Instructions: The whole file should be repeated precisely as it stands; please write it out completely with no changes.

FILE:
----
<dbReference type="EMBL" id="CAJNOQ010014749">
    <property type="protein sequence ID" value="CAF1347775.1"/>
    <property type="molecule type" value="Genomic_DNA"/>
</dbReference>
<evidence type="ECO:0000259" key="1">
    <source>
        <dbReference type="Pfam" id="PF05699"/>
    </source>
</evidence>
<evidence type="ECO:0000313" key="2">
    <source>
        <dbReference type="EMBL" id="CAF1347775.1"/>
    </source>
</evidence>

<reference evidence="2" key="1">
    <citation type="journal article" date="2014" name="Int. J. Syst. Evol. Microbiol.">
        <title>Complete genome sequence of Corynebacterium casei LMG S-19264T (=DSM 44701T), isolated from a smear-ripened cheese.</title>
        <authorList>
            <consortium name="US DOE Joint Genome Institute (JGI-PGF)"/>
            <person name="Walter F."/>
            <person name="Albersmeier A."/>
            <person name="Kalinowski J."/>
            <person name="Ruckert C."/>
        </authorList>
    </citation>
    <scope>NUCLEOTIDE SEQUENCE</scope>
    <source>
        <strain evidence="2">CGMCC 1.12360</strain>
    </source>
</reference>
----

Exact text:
<dbReference type="EMBL" id="CAJNOQ010014749">
    <property type="protein sequence ID" value="CAF1347775.1"/>
    <property type="molecule type" value="Genomic_DNA"/>
</dbReference>
<evidence type="ECO:0000259" key="1">
    <source>
        <dbReference type="Pfam" id="PF05699"/>
    </source>
</evidence>
<evidence type="ECO:0000313" key="2">
    <source>
        <dbReference type="EMBL" id="CAF1347775.1"/>
    </source>
</evidence>

<reference evidence="2" key="1">
    <citation type="journal article" date="2014" name="Int. J. Syst. Evol. Microbiol.">
        <title>Complete genome sequence of Corynebacterium casei LMG S-19264T (=DSM 44701T), isolated from a smear-ripened cheese.</title>
        <authorList>
            <consortium name="US DOE Joint Genome Institute (JGI-PGF)"/>
            <person name="Walter F."/>
            <person name="Albersmeier A."/>
            <person name="Kalinowski J."/>
            <person name="Ruckert C."/>
        </authorList>
    </citation>
    <scope>NUCLEOTIDE SEQUENCE</scope>
    <source>
        <strain evidence="2">CGMCC 1.12360</strain>
    </source>
</reference>